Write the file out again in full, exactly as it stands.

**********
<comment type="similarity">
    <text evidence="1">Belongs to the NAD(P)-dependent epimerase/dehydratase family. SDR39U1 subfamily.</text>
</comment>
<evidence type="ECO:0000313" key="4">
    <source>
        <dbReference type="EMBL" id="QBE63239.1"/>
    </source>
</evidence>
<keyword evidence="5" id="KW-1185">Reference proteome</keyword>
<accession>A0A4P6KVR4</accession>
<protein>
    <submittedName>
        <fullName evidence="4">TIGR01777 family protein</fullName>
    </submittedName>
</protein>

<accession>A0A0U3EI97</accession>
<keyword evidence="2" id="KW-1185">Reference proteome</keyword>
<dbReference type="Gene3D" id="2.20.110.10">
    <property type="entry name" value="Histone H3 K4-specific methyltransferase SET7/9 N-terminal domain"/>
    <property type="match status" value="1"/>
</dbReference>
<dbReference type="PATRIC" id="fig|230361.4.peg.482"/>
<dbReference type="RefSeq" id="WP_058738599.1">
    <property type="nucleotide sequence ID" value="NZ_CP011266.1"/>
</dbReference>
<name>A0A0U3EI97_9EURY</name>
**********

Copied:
<comment type="similarity">
    <text evidence="1">Belongs to the NAD(P)-dependent epimerase/dehydratase family. SDR39U1 subfamily.</text>
</comment>
<evidence type="ECO:0000313" key="4">
    <source>
        <dbReference type="EMBL" id="QBE63239.1"/>
    </source>
</evidence>
<keyword evidence="5" id="KW-1185">Reference proteome</keyword>
<accession>A0A4P6KVR4</accession>
<protein>
    <submittedName>
        <fullName evidence="4">TIGR01777 family protein</fullName>
    </submittedName>
</protein>

<accession>A0A0U3EI97</accession>
<keyword evidence="2" id="KW-1185">Reference proteome</keyword>
<dbReference type="Gene3D" id="2.20.110.10">
    <property type="entry name" value="Histone H3 K4-specific methyltransferase SET7/9 N-terminal domain"/>
    <property type="match status" value="1"/>
</dbReference>
<dbReference type="PATRIC" id="fig|230361.4.peg.482"/>
<dbReference type="RefSeq" id="WP_058738599.1">
    <property type="nucleotide sequence ID" value="NZ_CP011266.1"/>
</dbReference>
<name>A0A0U3EI97_9EURY</name>